Clay Jensen (Dylan Minnette) sums the 13 Reasons Why series finale up best when he says, "After all that, after everything, this is how it ends." Only viewers probably were probably giving it this inflection: "After all that? This is how it ends?" In the season 4 finale, Justin Foley dies. The character (played by (Brandon Flynn) saw his death teased all season, with the first episode flashing forward six months to a student's funeral. But when the show finally catches up to that point, it leaves a lot to be desired.
Justin dies after contracting HIV which develops into AIDS. The doctors think the combination of his syringe use as a drug addict and his sex work when he was homeless upped his risk factor for the disease. By the time the doctors catch it, Justin's symptoms are advanced. They progress quickly, attacking his brain and organs, until he needs a ventilator to breathe and eventually passes away.
It's a devastating moment for the characters and longtime fans of the show, and it's made worse by what happens next. At Justin's funeral, the pastor tries to turn Justin's life and death into a lesson for the rest of his friends. "Remember his death with sorrow and determination that spur us to action," she says. Zach Dempsey (Ross Butler) gives a similar eulogy saying, "The pain that we are feeling today is to remind us every day to do better, to be better."
But Justin's death shouldn't have just been a plot device to encourage the rest of the characters to live life to the fullest. HIV/AIDS is a real issue in many parts of the world, including right here in America, and it's a sensitive topic for many who have lost loved ones to the illness. It shouldn't just be used in last-minute plot twist to make a group of teens feel like at least their lives are still worth living.
The message of "do better, be better" is also hollow because Justin's death is the fifth that these students have experienced since sophomore year. After every funeral, the kids promise to live life better. Hannah Baker (Katherine Langford) was supposed to show them that all the way back in season 1. Jeff Atkins (Brandon Larracuente), Bryce Walker (Justin Prentice), and Monty De La Cruz (Timothy Granaderos) also should have shown the students how to not take life for granted. What's to say that they'll really change now just because Justin became the high school's fifth casualty?
So not only does Justin's tragic death become a plot device, but it's not even a very good one. And then the show also erodes his season 4 character development to boot. In a therapy session after Justin dies, Clay gets angry about Justin keeping his illness a secret until it was too late to save him. Dr. Ellman (Gary Sinise) theorizes that a small part of Justin still felt like he wasn't truly deserving of love, so he couldn't let himself be cared for.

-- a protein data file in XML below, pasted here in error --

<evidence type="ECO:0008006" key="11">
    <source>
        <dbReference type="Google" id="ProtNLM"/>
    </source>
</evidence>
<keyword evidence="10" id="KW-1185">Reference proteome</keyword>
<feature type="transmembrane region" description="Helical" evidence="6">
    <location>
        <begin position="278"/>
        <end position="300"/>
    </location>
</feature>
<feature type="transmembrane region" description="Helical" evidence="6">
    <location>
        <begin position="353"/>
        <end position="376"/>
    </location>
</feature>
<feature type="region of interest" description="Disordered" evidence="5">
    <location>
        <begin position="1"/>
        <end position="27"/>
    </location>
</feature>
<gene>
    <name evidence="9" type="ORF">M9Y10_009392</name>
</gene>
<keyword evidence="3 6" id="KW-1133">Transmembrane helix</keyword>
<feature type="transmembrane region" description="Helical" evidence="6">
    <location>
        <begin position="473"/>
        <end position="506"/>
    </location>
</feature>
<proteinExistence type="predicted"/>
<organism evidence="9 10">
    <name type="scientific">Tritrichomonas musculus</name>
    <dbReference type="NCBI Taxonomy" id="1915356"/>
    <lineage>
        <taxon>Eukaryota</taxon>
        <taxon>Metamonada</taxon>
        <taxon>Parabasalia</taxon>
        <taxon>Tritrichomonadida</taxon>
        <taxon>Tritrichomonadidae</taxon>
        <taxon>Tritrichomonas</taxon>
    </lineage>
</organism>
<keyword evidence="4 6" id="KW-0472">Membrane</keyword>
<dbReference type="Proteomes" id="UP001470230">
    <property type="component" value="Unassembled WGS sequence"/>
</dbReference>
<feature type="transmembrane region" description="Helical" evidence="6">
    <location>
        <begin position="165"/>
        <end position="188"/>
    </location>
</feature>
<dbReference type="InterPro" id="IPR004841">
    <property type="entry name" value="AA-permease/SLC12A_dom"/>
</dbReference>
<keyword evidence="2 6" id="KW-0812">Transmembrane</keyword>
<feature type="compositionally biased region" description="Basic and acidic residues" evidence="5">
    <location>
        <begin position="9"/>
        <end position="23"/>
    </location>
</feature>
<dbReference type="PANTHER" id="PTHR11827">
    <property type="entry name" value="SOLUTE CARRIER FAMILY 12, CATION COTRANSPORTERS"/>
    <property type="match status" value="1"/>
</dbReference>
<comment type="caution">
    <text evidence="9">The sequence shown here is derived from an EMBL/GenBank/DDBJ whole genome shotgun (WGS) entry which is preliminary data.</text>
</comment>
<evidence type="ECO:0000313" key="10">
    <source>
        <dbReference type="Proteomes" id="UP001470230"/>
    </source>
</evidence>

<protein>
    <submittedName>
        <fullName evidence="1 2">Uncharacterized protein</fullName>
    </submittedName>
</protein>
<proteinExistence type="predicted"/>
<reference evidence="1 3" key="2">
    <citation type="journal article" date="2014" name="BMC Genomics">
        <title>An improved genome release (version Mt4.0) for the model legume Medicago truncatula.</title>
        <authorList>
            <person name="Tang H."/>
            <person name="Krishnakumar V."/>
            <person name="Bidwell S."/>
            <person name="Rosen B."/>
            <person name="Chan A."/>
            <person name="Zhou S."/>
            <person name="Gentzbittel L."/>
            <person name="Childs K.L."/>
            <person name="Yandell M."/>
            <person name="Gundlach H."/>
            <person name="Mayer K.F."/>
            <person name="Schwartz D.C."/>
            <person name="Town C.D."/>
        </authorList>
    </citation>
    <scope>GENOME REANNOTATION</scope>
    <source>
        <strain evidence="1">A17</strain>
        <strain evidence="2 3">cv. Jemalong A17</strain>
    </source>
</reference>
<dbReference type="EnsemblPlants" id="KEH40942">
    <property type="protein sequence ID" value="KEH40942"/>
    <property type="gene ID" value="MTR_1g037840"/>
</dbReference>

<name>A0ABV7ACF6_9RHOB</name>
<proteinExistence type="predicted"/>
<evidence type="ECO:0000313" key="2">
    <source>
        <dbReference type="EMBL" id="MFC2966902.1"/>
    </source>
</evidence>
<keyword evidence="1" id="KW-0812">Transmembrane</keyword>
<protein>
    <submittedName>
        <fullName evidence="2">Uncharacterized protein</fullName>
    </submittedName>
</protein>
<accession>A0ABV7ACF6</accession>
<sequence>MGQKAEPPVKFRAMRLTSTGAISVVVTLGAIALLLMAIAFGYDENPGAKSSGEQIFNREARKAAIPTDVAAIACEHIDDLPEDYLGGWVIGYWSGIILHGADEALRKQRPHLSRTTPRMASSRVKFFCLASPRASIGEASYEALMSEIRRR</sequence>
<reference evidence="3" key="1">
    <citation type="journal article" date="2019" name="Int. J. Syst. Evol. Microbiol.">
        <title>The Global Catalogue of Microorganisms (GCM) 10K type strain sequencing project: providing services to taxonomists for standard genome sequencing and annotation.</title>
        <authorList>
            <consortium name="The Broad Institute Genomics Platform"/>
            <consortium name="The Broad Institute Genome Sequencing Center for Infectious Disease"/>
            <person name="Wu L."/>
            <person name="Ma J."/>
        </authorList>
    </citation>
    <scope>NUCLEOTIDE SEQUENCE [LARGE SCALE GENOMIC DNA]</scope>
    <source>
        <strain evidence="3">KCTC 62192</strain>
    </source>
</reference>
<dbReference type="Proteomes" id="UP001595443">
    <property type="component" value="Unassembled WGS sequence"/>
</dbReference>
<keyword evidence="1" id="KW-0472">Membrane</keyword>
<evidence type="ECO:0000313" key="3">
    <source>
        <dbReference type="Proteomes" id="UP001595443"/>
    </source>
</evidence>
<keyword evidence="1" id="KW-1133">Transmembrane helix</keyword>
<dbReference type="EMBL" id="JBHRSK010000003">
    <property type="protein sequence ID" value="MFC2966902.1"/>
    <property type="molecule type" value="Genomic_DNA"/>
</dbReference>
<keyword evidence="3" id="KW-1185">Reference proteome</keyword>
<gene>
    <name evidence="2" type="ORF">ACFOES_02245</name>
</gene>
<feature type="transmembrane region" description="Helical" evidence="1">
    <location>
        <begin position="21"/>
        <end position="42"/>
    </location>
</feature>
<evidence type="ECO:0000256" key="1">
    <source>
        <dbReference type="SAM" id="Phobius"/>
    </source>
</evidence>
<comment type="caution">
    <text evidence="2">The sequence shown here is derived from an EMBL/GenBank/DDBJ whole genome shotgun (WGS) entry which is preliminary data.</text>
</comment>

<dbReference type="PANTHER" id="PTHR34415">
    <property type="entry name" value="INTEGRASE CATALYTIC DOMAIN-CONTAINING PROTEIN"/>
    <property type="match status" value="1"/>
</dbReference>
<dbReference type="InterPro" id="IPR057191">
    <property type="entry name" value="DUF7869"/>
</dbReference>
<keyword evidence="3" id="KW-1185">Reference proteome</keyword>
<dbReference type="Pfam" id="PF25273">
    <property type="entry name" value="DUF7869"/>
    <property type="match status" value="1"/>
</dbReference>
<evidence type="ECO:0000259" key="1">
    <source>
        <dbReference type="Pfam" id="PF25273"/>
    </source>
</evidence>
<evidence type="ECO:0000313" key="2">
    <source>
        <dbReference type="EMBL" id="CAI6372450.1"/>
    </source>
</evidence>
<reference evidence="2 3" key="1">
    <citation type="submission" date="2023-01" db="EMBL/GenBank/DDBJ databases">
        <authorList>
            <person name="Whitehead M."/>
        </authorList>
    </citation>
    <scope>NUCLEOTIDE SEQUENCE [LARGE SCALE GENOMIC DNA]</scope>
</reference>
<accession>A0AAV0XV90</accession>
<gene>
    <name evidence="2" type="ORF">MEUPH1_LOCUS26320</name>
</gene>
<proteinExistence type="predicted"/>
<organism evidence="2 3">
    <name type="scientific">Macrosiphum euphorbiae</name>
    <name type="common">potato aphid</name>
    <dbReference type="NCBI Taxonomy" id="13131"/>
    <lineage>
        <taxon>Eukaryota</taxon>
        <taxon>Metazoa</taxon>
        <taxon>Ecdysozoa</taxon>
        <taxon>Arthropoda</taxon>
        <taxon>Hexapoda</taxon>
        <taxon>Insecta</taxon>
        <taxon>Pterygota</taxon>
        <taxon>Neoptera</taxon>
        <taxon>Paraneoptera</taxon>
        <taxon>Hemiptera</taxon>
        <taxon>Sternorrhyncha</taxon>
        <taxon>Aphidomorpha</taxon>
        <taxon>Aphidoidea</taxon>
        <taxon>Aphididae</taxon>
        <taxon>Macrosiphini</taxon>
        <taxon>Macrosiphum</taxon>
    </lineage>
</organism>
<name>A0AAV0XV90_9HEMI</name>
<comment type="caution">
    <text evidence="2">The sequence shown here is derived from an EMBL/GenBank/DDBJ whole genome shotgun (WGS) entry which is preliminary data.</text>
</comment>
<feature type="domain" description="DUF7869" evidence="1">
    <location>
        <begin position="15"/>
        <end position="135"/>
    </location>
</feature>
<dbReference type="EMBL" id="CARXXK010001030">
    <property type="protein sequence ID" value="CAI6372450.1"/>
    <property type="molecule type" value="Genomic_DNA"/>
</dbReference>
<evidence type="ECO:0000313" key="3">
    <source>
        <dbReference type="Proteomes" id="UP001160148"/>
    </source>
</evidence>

First of all, Dr. Ellman doesn't know Justin, so that is quite a leap. And second of all, Justin was making so much progress in season 4 towards loving himself and letting others in. Not to say he didn't have his moments of weakness when Clay lashed out at him or Jessica Davis (Alisha Boe) started dating someone else, or when he turned back to drinking at a party, but for the most part he was doing better. He went to rehab and was putting in the work at meetings. He was prioritizing his sobriety. He was excited to go to college. He told Jessica that he wasn't sure what came next for him in life but he was focused on "trying not to die" and staying out of jail.
When Jessica complained that he had too upbeat an attitude about some of the problems the friend group was facing, she told him she didn't recognize this version of him. "It's me," Justin says. "It's me trying, trying to get better." Is the ultimate message of 13 Reasons Why that too bad, it was too late for Justin? Better luck to all the kids who will hopefully take a message from his death?
Ultimately, it seems that the show had Justin die so that Clay could get better. When his therapist says that Justin may have just felt he didn't deserve love or care, Clay says that doesn't make sense. But Dr. Ellman points out that Clay also keeps secrets from the people he loves. Clay also won't let himself be cared for. Now, with Justin gone, it seems as if Clay is supposed to learn to not be him and go on to have a better life. And that's all well and great for Clay, but it shouldn't have come at the expense of Justin's character development. Especially not via an illness of which the world deserves to see responsible representation on screen.
This may actually be "how it ends" as Clay said, but it's not how it should have ended.